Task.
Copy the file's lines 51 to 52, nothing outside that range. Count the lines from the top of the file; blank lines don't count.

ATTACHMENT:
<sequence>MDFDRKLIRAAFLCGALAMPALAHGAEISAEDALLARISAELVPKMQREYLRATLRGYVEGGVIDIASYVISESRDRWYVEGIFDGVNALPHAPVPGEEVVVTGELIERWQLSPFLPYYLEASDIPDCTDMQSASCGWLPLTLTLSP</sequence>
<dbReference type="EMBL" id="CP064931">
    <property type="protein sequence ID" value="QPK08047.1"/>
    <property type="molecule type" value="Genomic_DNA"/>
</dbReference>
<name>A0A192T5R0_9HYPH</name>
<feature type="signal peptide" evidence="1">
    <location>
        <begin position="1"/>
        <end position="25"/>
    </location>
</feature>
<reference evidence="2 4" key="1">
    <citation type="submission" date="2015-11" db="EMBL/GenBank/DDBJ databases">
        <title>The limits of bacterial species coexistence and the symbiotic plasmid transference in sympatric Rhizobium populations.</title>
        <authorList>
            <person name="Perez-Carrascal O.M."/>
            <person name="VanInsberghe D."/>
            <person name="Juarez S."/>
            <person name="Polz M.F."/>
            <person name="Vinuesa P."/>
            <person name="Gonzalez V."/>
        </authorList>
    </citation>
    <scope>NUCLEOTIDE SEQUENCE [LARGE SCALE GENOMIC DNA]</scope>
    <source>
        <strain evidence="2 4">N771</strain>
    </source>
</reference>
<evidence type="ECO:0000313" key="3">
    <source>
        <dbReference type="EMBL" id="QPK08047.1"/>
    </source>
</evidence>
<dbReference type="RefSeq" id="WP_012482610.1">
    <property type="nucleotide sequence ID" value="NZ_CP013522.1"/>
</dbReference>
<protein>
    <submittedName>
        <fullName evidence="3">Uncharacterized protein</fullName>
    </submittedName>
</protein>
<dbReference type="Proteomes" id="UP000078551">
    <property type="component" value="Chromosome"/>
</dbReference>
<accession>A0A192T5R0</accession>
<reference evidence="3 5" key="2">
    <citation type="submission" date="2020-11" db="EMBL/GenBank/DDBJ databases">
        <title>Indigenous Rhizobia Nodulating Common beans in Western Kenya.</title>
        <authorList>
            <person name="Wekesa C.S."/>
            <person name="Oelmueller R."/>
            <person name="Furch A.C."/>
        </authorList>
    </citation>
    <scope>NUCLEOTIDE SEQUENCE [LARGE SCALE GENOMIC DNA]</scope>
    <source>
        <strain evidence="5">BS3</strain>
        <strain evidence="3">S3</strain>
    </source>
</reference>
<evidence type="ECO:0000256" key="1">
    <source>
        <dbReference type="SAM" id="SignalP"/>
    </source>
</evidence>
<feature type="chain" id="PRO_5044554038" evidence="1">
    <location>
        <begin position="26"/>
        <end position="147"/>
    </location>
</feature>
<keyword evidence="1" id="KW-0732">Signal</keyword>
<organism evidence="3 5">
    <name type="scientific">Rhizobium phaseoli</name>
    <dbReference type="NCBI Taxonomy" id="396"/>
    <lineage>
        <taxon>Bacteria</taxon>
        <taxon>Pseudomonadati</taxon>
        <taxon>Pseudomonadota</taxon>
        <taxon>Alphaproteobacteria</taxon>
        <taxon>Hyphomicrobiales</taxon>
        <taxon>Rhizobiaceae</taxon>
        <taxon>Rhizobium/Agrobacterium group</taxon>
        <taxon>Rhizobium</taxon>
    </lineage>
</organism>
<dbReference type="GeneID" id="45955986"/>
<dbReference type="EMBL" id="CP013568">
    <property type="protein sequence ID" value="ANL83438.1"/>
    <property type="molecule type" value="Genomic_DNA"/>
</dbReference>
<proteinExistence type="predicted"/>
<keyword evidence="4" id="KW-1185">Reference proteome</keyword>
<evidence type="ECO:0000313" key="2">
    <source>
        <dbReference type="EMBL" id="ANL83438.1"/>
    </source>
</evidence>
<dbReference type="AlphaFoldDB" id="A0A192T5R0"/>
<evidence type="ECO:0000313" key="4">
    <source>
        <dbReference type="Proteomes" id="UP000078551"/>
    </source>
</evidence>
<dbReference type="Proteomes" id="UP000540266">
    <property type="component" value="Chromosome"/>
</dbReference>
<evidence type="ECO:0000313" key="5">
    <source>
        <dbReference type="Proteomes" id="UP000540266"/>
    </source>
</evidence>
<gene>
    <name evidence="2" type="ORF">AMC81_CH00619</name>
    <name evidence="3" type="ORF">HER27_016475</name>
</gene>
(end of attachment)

            <person name="Wekesa C.S."/>
            <person name="Oelmueller R."/>